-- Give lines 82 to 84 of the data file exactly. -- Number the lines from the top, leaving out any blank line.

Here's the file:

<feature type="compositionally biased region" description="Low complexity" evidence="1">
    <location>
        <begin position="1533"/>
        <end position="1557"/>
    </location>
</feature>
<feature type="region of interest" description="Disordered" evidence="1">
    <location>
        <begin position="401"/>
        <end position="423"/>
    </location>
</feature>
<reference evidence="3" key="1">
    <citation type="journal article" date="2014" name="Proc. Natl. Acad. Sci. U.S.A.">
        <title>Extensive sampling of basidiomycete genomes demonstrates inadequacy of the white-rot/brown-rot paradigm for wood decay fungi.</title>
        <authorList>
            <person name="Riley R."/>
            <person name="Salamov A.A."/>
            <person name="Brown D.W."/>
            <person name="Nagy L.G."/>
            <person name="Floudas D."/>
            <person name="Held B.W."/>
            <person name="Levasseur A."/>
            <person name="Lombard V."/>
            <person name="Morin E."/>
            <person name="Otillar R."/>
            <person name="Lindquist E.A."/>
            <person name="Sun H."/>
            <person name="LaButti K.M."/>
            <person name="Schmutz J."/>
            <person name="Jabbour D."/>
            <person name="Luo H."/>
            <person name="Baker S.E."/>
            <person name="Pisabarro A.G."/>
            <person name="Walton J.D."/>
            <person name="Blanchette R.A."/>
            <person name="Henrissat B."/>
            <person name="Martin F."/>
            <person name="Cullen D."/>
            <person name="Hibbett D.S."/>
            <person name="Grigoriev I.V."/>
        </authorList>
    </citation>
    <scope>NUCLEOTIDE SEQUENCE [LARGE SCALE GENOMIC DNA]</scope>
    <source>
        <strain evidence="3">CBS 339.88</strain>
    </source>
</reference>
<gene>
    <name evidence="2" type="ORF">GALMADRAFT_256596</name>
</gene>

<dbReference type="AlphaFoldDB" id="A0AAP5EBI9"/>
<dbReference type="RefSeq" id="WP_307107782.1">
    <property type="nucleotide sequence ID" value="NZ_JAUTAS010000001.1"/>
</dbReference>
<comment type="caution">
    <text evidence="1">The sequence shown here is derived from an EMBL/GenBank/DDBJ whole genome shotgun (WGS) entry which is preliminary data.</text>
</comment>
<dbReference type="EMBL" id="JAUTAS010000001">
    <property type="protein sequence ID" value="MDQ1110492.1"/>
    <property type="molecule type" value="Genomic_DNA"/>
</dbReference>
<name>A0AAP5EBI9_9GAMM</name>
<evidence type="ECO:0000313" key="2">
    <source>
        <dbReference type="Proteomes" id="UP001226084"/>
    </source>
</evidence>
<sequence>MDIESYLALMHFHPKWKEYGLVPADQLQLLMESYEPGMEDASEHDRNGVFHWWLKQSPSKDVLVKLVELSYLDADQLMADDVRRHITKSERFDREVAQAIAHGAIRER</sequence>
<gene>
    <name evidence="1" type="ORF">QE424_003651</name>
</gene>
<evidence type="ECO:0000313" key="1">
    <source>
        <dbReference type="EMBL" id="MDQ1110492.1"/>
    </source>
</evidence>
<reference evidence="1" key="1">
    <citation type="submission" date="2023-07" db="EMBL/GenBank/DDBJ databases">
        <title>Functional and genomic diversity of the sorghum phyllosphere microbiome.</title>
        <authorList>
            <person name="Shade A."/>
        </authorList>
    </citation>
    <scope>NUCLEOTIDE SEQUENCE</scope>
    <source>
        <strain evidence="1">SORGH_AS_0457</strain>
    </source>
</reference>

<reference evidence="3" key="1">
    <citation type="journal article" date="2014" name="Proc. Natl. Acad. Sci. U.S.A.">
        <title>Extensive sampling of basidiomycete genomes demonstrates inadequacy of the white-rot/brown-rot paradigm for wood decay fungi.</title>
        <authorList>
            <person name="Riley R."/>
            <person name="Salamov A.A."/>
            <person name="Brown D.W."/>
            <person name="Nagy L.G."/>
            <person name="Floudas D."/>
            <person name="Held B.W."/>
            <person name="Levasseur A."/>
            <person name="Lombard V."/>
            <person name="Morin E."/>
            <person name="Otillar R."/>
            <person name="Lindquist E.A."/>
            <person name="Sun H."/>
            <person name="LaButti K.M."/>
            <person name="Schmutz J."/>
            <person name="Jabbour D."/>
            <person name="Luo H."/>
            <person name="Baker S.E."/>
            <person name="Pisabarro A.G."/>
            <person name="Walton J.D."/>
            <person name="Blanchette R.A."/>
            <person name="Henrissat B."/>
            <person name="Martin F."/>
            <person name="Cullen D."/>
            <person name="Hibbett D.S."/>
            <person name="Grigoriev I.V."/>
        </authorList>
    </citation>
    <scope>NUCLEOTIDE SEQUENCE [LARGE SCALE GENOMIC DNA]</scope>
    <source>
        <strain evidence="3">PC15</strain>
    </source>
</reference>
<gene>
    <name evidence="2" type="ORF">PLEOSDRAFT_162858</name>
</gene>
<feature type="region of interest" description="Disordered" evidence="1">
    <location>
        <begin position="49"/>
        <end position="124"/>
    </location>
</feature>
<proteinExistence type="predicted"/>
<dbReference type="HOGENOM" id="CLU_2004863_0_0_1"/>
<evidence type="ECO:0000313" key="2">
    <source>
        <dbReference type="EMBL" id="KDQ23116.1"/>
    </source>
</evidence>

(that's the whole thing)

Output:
            <person name="Shade A."/>
        </authorList>
    </citation>